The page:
From Madrid

October 19, 2015 - Leave a Response

In June we took our family to Madrid for a week to celebrate early our 50th wedding anniversary, which will be on December 22. We stayed in a vacation apartment three blocks from Puerta del Sol, Gate of the Sun, the very center of the city.

Here is a photo of the anniversary couple in front of the royal palace.

John & Jo at palace

Unfortunately, the king was busy with other things, so we had to dine at an outdoor restaurant by ourselves.

How we came to this anniversary so soon is a mystery, but we thank God for his mercy and goodness to us in so many ways throughout our married life. Yes, we have had some losses and pain, but God’s grace is sufficient.

Prayer for the work we do

September 12, 2015 - Leave a Response

I came across a prayer about work, which I then edited it for greater clarity. I welcome any comments you may have.

Lord Jesus, as I enter this workplace, I bring your presence with me. I speak your peace, your grace and your perfect order into the atmosphere of this place. I acknowledge your lordship over all that will be spoken, thought, decided and accomplished within this place of work.

Lord Jesus, I thank you for the gifts you have given to me. I do not take them lightly but commit myself to using them responsibly and well. Give me a fresh supply of truth, patience and love on which to draw as I do my job.

Anoint me with creativity, ideas and energy. Help me to see that even my smallest task can bring you honor if I offer it to you. When I am weary, send fresh strength and power from your Holy Spirit.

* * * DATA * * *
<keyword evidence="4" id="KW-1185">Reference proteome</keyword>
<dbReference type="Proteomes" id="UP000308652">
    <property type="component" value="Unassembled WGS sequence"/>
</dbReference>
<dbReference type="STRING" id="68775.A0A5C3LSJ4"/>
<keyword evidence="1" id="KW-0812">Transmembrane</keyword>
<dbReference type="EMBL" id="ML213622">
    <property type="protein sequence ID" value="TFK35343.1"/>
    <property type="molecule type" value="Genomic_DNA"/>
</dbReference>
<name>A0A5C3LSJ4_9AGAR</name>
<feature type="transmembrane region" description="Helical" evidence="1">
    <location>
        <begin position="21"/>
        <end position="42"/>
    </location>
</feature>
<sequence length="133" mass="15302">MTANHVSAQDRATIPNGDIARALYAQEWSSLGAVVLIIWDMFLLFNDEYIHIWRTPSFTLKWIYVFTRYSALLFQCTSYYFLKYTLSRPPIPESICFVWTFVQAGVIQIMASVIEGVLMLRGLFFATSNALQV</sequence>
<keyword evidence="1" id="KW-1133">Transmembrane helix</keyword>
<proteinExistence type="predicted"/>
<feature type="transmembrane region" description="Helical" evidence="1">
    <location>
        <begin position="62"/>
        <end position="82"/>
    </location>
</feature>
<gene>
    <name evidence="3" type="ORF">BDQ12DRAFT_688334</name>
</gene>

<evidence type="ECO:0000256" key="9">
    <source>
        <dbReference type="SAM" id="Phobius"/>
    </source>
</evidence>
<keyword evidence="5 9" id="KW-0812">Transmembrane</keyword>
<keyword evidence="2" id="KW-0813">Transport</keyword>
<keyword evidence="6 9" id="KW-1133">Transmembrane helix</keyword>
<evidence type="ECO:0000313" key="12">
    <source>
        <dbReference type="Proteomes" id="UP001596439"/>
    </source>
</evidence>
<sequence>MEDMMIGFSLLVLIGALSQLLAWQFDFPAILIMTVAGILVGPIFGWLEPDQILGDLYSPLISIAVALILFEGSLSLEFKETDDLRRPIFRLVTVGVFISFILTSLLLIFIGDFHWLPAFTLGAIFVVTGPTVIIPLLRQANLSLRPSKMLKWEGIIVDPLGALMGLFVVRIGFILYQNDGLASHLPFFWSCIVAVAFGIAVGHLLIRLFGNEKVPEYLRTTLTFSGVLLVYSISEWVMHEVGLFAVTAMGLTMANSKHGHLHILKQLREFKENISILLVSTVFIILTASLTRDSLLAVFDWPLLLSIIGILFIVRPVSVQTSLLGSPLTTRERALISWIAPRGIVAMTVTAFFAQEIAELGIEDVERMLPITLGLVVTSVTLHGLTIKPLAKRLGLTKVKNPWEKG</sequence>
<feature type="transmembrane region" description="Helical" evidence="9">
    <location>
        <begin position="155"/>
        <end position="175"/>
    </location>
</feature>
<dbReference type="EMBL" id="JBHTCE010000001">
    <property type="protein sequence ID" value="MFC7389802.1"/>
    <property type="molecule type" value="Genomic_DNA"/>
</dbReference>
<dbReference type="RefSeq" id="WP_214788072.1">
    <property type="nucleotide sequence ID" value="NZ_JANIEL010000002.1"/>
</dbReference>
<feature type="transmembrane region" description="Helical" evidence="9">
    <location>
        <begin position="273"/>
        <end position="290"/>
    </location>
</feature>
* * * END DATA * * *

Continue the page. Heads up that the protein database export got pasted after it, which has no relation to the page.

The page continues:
Grant that the work I do and the way I do it will bring blessing and encouragement to all whom I contact today. And even in my most stressful moments, grant that I may rest in you.

In the name of Jesus, our Savior. Amen.


Family photo

September 12, 2015 - Leave a Response

We had a photo taken of our entire family at my niece’s wedding in August.

Our family 2 - August 2015

Twelve of us. We are grateful to God for our family.

Ovenbird Nest

June 8, 2015 - Leave a Response

The PA Migration Count is an annual one-day snapshot of bird populations within our state. The count is held on the second Saturday of May and seeks to answer such questions as: Where are the birds? How many are there? Do migration patterns change from year to year?

This year the Migration Count Day was May 9. I went with my son-in-law Ed and my grandson Jeffrey for the morning, heading out at 5:15 AM. We went to Mt Holly Marsh Preserve, which, sure enough, contains a large marsh, with skunk cabbage and cattails and elusive Wood ducks, but also a large mountain area.

Ed is really good at identifying birds by sound or sight; in our 5-hour walk we saw or heard 54 species. Some special sightings were the female Scarlet tanager, Northern parula warbler, Philadelphia vireo and Worm-eating warbler. In the woods and on the mountain we constantly heard, but did not see, the elusive red-eyed vireos. We counted 135 of them!

We got good views of an ovenbird, low in some small trees. We guessed the pair had a nest nearby, but their nests are on the ground and very hard to spot. But I looked around and saw, right along the path,  a small mound of sticks and leaves, and sure enough, it was a nest.

Ovenbird nest 1

Ovenbird nest 2


In the old days, ovens were rounded, and the oven-like shape of this bird’s nest led to the naming of the bird.

This was the first time either Ed or I had seen an ovenbird nest, so it was the highlight of our day.

Have any of you who read this blog seen an ovenbird nest? If so, post a comment to let me know when and where you saw it.

Happy birding!


An old-fashioned necklace

April 27, 2015 - Leave a Response

After my mother passed away last fall, we found in her possessions an old-fashioned  “necklace” that I recall from my childhood. In our extended family it was a children’s toy rather than a something an adult would wear. Here are two views of it because the background contrast shows the color of the beads in a bit of a different way.

2015-03-24 17.41.38 RE


DSCN5316 RE 2

And above is a closer view, to give a clearer idea of the shape of the beads.